6.0x

 

8.0x

 

 

Value of Stations

 

   

189.2

 

252.3

 

300.0

 

           

Publishing

 

   

15.0

 

20.0

 

25.0

 

Cash on Hand

 

   

14.5

 

14.5

 

14.5

 

Hungarian Litigation

 

   

0.0

 

25.0

 

50.0

 

Total Asset Value

 

   

218.7

 

311.8

 

389.5

 

           

Less: Debt

 

   

(99.7)

 

(99.7)

 

(99.7)

 

Avaiable to Common

 

   

119.1

 

212.1

 

289.8

 

           

Common Shares

 

   

43.0

 

43.0

 

43.0

 

Price per Share

 

   

$2.77

 

$4.93

 

$6.74

 


Conclusion
We believe Emmis stock has significant upside and extremely imminent catalysts. The Company will report an August 31 balance sheet which shows the debt paydown from the KXOS sale, and we also believe it will announce a refinancing in the near term. Post a refinancing, the Company should have fixed charges of $9 million or less, allowing it to generate free cash flow of roughly $11 - $13 million, or 25-30c per share. We believe that Jeff Smulyan will continue to buy stock, and post a refinancing the Company may begin paying a dividend or buying back equity as well. Finally, although he said during the preferred litigation that he had no plans to take the Company private, the removal of the change of control put which only applied if Jeff Smulyan was part of the buying group leads us to believe that another go private attempt is likely. At these prices you can buy in at a price almost 50% below the implied valuation of the last attempted buyout.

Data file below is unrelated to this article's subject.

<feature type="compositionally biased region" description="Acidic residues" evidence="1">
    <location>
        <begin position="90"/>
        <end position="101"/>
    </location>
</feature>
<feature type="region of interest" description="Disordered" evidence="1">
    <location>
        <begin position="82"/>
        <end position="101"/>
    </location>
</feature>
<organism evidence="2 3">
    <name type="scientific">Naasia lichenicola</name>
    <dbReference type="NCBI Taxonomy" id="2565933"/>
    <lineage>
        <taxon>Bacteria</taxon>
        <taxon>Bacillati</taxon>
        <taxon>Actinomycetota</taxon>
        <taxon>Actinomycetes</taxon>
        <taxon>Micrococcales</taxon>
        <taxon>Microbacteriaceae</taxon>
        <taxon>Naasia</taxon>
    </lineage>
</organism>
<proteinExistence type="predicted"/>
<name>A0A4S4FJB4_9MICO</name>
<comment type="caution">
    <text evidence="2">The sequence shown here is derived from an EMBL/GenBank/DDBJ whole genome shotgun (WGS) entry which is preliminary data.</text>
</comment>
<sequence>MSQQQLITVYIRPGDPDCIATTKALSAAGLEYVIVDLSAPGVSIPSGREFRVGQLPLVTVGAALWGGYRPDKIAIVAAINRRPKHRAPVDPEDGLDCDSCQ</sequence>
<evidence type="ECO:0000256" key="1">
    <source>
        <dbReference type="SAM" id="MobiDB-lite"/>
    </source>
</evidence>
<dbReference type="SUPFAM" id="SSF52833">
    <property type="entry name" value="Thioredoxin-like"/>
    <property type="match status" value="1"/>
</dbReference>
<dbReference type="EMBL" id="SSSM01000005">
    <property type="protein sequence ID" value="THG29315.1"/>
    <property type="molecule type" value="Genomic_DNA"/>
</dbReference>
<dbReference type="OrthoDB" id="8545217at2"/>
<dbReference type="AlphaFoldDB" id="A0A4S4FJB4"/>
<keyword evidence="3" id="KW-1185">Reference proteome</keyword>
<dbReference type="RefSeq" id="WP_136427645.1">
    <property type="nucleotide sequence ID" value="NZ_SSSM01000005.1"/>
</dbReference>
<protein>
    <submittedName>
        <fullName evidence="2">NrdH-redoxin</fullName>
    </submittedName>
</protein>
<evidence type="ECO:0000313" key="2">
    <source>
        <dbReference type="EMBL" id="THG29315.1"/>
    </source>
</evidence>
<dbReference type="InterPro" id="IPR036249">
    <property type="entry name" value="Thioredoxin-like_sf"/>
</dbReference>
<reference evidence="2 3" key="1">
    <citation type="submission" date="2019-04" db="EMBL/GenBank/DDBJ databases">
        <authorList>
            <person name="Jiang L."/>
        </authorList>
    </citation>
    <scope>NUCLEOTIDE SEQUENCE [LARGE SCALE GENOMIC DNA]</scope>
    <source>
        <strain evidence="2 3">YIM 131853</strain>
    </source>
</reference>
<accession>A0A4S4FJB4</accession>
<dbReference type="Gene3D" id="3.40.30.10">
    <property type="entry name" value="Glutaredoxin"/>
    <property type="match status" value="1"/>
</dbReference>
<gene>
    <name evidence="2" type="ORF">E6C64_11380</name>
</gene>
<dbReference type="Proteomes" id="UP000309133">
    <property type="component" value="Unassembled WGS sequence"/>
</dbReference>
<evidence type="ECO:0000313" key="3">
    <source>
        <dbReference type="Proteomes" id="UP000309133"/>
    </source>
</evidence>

I do not hold a position of employment, directorship, or consultancy with the issuer.
I and/or others I advise hold a material investment in the issuer's securities.

Catalyst

  • Reporting of August 31 balance sheet
  • Potential refinancing
  • Potential further insider buys
  • Potential future dividends or buybacks